The run up to Christmas brought us a number of interesting costs developments.
A decision from Master Rowley in the Senior Courts Costs Office throws new confusion onto the issue of proportionality. In King v Basildon & Thurrock University Hospitals NHS Foundation Trust he expressly disagreed with the decision of Master Gordon-Saker in BNM v MGN that additional liabilities should be subject to the new proportionality rule.
This would be less of a problem if the appeal in BNM v MGN was to proceed in early 2017, as appeared to be the position until recently. The date for the hearing has now been pushed out to October 2017. We are now faced with the prospect of having to wait almost 4½ years from the introduction of the new proportionality test until any kind of guidance is given by the higher courts. This makes the comments of Lord Neuberger, made back in 2012, all the more farcical:
“It would be positively dangerous for me to seek to give any sort of specific or detailed guidance in a lecture before the new rule has come into force and been applied. Any question relating to proportionality and any question relating to costs is each very case-sensitive, and when the two questions come together, that is all the more true. The law on proportionate costs will have to be developed on a case by case basis. This may mean a degree of satellite litigation while the courts work out the law, but we should be ready for that, and I hope it will involve relatively few cases.”
Since when was it dangerous for litigants or litigators to know how the law was to be applied?
Having decided that additional liabilities were to be excluded from consideration of proportionality, Master Rowley found that base costs of £88,337 would “almost always” be proportionate for the type of clinical negligence case he was assessing that proceeded to a 3-day trial and settled for £35,000. However, he held that if additional liabilities had been subject to the new test, the total assessed costs of £234,000 would have been unlikely to be proportionate. This does rather beg the question as to where between £88,337 and £234,000 the tipping point is for damages of only £35,000.
I have not seen the full judgment, but the decision that £88,337 would “almost always” be proportionate for this type of case is not easy to understand. It is no doubt correct that the new proportionality test is not limited to consideration of the sums in dispute only, but also the value of any non-monetary relief, the complexity of the litigation, any additional work generated by the conduct of the paying party and any wider factors involved in the proceedings, such as reputation or public importance. In this case it appears that “complexity” was probably the only relevant factor (plus possibly conduct). However, this is the conceptual problem with these other factors. What additional amount in costs are proportionately incurred to reflect non-monetary factors? If this had been a routine personal injury claim that had settled for £35,000, what would have been the maximum proportionate figure? How much additional complexity is required to justify each additional £10,000 worth of costs?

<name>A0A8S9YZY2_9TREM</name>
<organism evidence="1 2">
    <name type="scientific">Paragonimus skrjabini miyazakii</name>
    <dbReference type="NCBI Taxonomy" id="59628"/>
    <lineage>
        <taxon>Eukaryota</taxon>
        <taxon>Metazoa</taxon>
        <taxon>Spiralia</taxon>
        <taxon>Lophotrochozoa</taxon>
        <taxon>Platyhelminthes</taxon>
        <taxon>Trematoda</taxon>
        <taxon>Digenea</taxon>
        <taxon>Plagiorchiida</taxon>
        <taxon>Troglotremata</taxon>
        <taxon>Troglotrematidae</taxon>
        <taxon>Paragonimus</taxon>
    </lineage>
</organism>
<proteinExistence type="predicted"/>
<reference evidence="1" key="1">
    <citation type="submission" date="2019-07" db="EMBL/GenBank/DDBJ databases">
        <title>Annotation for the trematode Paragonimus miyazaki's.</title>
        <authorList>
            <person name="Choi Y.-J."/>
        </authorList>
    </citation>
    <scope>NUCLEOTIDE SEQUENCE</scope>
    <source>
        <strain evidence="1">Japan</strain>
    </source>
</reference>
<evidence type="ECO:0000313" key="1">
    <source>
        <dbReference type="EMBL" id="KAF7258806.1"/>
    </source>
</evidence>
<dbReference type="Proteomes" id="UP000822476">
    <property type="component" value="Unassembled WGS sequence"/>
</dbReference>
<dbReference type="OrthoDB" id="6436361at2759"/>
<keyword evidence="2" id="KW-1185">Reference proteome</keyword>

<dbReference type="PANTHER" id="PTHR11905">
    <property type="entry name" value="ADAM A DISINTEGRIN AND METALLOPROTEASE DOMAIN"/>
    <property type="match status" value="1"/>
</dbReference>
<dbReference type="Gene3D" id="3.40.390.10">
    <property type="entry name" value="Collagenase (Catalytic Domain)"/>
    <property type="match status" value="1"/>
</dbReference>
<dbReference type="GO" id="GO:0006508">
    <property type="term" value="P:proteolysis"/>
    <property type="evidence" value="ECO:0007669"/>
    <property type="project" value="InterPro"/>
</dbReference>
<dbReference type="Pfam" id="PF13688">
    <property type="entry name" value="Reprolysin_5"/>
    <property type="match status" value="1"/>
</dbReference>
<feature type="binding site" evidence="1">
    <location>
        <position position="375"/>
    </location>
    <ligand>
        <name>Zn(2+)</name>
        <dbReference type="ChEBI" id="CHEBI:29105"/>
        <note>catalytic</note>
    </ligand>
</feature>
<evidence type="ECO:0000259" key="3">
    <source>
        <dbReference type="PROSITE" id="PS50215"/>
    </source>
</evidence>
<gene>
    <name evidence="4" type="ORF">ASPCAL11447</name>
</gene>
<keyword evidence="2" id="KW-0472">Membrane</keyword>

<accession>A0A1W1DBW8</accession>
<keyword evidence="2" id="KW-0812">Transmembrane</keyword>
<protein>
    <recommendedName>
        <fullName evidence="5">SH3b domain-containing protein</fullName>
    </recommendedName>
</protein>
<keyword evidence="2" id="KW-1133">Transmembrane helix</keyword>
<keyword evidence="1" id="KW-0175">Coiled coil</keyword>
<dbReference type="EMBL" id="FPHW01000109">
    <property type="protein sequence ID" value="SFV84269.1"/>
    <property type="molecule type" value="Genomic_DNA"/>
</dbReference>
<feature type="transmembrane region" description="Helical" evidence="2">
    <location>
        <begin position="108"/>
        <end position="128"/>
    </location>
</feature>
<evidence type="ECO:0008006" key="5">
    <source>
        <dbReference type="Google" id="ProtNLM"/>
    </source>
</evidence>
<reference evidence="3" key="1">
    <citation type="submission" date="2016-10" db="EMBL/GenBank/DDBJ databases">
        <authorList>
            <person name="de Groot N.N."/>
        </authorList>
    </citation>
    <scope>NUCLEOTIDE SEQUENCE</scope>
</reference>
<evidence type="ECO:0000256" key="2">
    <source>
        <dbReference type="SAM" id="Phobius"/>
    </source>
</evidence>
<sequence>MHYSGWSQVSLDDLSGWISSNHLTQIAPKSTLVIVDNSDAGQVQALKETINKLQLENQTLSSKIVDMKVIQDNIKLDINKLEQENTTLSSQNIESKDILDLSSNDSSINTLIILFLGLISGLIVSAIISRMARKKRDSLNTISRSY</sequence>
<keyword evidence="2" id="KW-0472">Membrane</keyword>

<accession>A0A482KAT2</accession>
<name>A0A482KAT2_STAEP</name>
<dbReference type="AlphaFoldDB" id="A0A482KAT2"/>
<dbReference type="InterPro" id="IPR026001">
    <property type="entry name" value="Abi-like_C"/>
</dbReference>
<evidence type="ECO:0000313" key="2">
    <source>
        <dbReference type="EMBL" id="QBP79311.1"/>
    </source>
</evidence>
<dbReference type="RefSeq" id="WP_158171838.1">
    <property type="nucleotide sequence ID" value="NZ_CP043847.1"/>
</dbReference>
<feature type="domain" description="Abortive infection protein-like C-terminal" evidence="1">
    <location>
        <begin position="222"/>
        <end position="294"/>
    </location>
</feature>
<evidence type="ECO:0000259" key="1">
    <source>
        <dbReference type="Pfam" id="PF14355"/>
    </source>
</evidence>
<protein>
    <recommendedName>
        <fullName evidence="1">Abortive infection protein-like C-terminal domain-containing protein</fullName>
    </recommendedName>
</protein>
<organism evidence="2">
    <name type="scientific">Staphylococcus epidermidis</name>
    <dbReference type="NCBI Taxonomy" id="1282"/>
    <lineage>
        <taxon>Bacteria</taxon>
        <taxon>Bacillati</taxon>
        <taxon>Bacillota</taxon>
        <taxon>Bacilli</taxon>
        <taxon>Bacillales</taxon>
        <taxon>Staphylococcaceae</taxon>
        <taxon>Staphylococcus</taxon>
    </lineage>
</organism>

I rather suspect that Master Rowley’s conclusion that base costs of £88,337 would “almost always” be proportionate to incur for a case such as this was based on his experience that this level of costs was not unusual for a clinical negligence that proceeded to a 3-day trial. If that is correct, it seems there is a distinct danger that pre-Jackson levels of costs will be taken as a bench-mark for what is proportionate. Surely the whole purpose of the new Jackson proportionality test was to stop previously disproportionate levels of costs being recovered, not to rubber-stamp similar levels of expenditure.
No doubt part of his reasoning mirrors his earlier proportionality decision in May v Wavell Group that:
“The proportionate amount of costs must inevitably be smaller for a case which concludes early than one which reaches a final hearing.”
Given King proceeded to a 3-day trial, this was no doubt a factor that influenced his decision that the costs here were proportionate. I am not sure this should be a relevant factor. It runs the danger of confusing what work was reasonable and necessary (the old proportionality test) with what total costs are proportionate. Inevitably, a matter that proceeds to trial will involve additional costs compared to one that does not, but that is simply part of the first stage of the assessment process. It is noteworthy that CPR 44.3(5) does not list the amount of work undertaken or the stage at which the matter settled as being relevant factors when considering whether costs are proportionate.